Robert Stacy McCain, on Richard Yates’ Revolutionary Road and the subsequent Sam Mendes film, starting with the declaration that Yates was an intellectual:
[T]he intellectual’s instinctive hatred of “rural idiocy” / bourgeois conformity / small-town Babbitry is so nearly universal that it’s neither a cliche nor a stereotype, it is merely a fact.
Intellectuals love the city life, except when they’re engaged in noble-savage fantasies about far-away primitivism. The intellectual can simultaneously romanticize the aboriginal tribesmen he sees in National Geographic while denouncing as hopelessly backward the people of Brentwood, Tenn., or Cumming, Ga. — and he never even notices the contradiction, because there is no one in his urban intellectual coterie who thinks differently.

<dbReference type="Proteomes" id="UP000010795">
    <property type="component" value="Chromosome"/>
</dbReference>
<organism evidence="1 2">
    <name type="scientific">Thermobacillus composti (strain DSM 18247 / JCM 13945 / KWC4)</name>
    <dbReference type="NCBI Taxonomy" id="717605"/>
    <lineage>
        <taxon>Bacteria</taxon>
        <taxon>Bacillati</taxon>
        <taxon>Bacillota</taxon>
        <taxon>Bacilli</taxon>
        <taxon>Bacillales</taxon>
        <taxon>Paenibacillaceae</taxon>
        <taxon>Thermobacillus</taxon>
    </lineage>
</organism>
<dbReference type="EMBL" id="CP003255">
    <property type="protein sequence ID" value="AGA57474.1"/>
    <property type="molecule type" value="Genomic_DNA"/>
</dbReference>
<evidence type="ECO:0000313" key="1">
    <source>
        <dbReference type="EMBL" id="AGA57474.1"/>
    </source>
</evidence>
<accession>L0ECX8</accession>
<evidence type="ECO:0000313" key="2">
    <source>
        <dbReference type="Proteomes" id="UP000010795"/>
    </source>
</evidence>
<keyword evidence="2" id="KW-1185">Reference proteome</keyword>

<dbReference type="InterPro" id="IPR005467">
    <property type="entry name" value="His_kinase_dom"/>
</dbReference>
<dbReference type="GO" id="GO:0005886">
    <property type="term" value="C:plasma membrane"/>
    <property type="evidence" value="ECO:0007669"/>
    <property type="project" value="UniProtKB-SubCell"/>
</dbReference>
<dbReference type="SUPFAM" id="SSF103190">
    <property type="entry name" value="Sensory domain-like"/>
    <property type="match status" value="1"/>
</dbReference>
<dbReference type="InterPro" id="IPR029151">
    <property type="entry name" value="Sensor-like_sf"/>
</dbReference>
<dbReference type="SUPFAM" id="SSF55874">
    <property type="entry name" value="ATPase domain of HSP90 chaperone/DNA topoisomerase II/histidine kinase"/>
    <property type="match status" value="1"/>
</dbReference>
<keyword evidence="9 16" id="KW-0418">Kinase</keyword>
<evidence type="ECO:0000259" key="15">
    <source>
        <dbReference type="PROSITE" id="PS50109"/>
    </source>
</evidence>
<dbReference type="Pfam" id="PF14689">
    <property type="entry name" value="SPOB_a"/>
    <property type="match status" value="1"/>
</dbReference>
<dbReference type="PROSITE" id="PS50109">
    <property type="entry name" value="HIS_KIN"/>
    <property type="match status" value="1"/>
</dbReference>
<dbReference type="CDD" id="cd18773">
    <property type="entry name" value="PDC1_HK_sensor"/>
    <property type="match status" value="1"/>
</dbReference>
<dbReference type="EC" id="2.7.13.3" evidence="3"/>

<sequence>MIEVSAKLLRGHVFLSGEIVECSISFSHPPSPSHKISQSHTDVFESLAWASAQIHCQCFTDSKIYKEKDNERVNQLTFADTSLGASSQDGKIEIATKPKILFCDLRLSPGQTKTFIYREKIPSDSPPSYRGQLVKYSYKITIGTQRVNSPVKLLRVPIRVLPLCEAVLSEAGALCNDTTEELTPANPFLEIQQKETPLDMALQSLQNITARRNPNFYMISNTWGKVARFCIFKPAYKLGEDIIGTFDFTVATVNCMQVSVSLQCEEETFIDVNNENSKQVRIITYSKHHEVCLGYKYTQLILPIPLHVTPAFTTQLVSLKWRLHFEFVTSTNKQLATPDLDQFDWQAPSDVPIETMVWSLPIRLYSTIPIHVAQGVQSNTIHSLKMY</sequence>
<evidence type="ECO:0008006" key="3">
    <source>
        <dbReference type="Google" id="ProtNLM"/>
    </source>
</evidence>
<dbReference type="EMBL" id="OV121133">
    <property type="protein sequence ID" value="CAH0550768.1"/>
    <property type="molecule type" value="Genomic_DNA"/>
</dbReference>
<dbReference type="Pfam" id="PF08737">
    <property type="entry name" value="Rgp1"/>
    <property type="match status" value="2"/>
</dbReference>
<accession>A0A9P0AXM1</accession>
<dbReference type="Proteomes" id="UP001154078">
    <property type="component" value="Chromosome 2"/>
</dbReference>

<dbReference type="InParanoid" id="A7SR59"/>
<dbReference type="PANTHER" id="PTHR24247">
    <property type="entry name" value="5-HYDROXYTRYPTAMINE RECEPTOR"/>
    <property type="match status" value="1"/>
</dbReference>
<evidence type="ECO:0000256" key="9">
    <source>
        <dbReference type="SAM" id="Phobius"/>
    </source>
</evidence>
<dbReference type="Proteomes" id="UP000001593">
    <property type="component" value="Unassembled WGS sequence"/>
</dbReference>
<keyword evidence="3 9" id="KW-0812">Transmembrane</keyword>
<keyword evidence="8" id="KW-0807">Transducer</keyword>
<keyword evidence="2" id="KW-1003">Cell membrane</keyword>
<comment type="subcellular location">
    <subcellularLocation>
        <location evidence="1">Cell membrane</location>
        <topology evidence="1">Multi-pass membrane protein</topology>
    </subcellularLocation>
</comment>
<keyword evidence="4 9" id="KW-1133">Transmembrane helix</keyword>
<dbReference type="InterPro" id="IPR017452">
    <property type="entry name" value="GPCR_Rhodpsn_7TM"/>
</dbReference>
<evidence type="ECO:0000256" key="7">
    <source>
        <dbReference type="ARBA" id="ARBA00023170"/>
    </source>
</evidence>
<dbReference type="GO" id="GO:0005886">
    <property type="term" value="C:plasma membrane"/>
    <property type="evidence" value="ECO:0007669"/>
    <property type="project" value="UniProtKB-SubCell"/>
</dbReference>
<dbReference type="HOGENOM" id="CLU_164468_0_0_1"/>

It’s a free country, and you are free to hate suburbia and suburbanites, if that makes you happy. But your hatred of suburbia does not make you superior, and it is the intellectual’s sense of superiority that informs his anti-suburban prejudice.
I intend to keep this handy next time one of the local hipsters spouts off about something within two miles of the city core that’s just “not urban enough.”